In recent decades, in many developed countries, licence-holding, car ownership and driving, amongst young adults have declined. One of the explanations advanced for these declines is the urbanisation of young adults, their growing concentration in the denser areas of larger cities. This study analyses the changing spatial patterns and travel behaviour of young adults over time using a complete national dataset for England between 2001 and 2011. It uses a fractional response model to analyse the changing relationship between the proportion of young adults driving to work, and using public transport to get to work, and population density and settlement size. It finds that urbanisation contributed to less driving and more public transport use amongst young adults aged 16–34. These changes followed a change in national planning policy which encouraged higher density development in urban areas. These policies caused a re-urbanisation of the population as a whole, with the strongest trends amongst young adults. The re-urbanisation of the population was accompanied by a widening of the differentials in travel behaviour between those in the densest areas and the largest settlements (who drove less) and the rest. These findings cast new light on the controversy over ‘residential self-selection’. They suggest that a change in planning policy probably caused a modest national fall in driving. Residential self-selection, which is often considered a barrier to such policies, facilitated those outcomes.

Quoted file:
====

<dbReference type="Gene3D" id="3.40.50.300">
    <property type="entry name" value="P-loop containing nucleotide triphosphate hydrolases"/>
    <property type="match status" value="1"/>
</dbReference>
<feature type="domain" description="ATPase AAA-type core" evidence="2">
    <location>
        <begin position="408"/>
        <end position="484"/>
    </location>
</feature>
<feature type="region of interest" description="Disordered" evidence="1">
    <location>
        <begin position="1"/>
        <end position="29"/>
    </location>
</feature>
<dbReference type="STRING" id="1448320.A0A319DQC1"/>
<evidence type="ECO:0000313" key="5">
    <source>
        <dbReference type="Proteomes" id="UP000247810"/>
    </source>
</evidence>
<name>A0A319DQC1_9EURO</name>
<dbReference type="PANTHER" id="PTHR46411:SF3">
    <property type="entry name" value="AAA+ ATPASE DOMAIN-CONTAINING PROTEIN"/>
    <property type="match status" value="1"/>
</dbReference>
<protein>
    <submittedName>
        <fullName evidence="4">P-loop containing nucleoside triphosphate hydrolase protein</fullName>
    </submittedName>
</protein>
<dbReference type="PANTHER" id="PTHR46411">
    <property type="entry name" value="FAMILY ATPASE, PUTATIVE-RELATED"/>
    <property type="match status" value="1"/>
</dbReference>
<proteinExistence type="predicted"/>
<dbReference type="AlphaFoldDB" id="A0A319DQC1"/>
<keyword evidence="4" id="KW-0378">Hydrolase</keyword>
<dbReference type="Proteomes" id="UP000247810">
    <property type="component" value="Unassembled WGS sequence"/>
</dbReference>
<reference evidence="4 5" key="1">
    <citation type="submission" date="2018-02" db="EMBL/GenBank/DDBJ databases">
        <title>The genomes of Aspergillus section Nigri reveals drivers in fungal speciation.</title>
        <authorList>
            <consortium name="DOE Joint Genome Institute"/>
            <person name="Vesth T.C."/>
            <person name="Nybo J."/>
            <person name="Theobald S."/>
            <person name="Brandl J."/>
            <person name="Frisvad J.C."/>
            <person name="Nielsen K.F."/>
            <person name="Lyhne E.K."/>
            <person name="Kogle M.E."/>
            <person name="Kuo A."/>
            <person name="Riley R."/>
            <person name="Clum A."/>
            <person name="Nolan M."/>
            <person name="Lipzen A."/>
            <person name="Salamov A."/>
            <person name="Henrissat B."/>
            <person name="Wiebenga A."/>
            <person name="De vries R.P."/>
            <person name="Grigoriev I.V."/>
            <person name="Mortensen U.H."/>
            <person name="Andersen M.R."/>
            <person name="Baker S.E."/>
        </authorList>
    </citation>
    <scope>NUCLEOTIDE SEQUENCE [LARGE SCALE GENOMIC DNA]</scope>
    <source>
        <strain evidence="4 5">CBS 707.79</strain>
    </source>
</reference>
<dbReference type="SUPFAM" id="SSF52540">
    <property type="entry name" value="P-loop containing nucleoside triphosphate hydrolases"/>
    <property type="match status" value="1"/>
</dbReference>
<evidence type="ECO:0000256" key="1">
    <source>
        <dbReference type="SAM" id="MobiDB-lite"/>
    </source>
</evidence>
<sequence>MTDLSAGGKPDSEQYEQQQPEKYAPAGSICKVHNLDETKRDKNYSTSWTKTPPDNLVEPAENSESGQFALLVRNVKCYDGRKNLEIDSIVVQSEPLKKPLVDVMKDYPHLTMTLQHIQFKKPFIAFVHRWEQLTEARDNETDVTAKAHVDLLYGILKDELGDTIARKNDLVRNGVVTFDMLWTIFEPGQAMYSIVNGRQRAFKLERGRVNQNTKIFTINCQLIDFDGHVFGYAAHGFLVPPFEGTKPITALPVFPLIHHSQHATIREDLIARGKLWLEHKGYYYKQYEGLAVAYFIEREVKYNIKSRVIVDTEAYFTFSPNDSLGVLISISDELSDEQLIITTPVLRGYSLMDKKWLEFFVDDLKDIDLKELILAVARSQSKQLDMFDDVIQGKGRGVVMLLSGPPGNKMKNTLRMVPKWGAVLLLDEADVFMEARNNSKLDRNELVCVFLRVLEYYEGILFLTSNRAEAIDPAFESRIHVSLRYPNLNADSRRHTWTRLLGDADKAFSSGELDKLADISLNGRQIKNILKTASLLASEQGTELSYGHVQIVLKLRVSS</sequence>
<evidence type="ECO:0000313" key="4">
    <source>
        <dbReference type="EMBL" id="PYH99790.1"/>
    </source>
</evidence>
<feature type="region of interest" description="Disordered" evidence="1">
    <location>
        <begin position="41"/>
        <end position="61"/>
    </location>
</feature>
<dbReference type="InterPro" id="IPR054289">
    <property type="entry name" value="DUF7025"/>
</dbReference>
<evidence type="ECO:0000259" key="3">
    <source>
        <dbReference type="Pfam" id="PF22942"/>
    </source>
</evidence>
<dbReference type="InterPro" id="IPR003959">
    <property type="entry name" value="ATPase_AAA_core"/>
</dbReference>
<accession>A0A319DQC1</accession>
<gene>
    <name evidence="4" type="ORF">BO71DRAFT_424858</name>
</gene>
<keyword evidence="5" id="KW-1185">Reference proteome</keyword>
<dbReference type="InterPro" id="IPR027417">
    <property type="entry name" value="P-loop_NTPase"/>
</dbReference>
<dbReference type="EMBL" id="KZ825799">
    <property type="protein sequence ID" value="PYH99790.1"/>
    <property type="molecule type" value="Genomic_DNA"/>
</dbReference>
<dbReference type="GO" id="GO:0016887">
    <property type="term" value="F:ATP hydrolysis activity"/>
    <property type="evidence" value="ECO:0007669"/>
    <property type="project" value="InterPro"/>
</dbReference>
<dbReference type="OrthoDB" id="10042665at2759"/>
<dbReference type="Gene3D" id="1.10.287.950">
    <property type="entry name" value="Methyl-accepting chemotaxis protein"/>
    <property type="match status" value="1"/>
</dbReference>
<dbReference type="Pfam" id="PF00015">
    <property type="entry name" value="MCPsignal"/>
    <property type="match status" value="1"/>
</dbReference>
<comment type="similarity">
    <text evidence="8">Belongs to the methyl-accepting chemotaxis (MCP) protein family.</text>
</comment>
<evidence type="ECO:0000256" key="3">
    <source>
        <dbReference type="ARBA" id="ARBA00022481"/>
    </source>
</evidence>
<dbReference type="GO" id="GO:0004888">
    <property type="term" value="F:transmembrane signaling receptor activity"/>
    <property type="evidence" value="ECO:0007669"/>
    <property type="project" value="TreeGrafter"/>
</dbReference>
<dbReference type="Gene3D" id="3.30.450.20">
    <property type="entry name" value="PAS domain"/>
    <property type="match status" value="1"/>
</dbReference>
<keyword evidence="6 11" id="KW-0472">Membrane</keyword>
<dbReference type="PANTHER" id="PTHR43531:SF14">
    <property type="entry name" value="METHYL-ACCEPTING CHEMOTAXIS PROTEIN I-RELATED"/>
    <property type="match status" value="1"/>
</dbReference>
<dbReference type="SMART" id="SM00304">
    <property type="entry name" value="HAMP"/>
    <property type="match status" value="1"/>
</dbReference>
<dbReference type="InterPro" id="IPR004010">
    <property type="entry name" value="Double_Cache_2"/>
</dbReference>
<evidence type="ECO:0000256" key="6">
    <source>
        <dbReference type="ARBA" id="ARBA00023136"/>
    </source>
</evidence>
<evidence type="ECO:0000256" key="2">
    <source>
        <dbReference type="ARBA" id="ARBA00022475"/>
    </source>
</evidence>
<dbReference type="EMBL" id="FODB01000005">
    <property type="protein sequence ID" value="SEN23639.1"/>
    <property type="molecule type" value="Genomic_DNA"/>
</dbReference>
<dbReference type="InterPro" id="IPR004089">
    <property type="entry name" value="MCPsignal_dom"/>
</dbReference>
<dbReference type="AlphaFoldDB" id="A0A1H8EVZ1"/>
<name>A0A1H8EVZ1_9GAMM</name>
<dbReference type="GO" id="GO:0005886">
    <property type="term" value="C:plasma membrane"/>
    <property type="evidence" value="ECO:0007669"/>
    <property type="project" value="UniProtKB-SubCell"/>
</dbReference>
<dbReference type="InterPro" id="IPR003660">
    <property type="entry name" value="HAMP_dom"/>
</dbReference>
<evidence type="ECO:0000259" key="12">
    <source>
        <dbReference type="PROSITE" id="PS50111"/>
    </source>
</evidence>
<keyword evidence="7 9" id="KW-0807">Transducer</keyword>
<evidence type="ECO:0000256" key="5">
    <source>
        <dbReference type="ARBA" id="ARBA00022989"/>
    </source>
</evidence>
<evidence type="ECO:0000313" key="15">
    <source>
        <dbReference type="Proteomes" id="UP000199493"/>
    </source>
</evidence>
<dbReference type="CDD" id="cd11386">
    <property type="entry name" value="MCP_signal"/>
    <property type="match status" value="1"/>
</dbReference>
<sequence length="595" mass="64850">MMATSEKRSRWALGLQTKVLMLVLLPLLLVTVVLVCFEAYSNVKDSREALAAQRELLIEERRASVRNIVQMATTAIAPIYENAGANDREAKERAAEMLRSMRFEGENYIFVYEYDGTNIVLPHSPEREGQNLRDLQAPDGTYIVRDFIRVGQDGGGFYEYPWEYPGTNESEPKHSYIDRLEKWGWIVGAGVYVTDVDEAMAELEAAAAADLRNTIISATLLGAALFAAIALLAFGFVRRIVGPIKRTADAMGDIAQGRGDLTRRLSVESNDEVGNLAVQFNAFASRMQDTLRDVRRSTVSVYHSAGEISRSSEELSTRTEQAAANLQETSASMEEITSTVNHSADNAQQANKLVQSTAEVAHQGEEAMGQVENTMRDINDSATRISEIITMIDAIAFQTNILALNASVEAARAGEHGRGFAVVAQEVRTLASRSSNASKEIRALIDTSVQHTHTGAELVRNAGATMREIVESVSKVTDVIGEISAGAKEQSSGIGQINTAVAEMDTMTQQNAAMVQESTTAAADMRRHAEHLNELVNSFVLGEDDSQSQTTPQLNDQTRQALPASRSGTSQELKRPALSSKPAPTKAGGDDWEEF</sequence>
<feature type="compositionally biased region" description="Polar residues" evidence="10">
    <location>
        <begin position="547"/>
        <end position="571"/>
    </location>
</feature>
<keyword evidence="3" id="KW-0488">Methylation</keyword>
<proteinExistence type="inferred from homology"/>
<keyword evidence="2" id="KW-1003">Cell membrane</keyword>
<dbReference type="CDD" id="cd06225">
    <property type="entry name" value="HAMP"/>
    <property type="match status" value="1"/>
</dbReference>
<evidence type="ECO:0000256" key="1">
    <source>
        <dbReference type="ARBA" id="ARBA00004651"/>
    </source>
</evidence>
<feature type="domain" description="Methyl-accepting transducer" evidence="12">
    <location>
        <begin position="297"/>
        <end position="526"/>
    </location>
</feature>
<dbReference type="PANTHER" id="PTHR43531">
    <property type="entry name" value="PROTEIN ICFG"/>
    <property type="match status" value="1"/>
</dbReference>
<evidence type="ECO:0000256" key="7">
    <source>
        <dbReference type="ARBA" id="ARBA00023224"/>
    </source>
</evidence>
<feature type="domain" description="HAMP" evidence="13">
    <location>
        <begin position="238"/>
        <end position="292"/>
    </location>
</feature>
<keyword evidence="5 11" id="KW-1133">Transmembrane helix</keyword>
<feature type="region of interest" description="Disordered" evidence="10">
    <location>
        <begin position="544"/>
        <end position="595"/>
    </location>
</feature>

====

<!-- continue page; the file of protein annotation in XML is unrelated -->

Melia, S., Chatterjee, K., & Stokes, G. (2018). Is the urbanisation of young adults reducing their driving? Transportation Research Part A: Policy and Practice, 118, 444–456. https://doi.org/10.1016/j.tra.2018.09.021